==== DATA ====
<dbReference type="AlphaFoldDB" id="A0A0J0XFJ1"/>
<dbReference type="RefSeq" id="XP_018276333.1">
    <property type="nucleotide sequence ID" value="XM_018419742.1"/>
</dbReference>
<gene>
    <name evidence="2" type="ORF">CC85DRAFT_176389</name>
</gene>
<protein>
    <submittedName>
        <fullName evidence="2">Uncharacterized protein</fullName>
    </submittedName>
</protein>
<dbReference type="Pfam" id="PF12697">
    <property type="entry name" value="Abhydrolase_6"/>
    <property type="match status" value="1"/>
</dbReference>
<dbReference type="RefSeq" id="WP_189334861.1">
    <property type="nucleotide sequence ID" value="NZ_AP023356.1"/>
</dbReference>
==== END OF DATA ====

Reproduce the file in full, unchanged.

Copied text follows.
<dbReference type="AlphaFoldDB" id="A0A0J0XFJ1"/>
<dbReference type="RefSeq" id="XP_018276333.1">
    <property type="nucleotide sequence ID" value="XM_018419742.1"/>
</dbReference>
<gene>
    <name evidence="2" type="ORF">CC85DRAFT_176389</name>
</gene>
<protein>
    <submittedName>
        <fullName evidence="2">Uncharacterized protein</fullName>
    </submittedName>
</protein>
<dbReference type="Pfam" id="PF12697">
    <property type="entry name" value="Abhydrolase_6"/>
    <property type="match status" value="1"/>
</dbReference>
<dbReference type="RefSeq" id="WP_189334861.1">
    <property type="nucleotide sequence ID" value="NZ_AP023356.1"/>
</dbReference>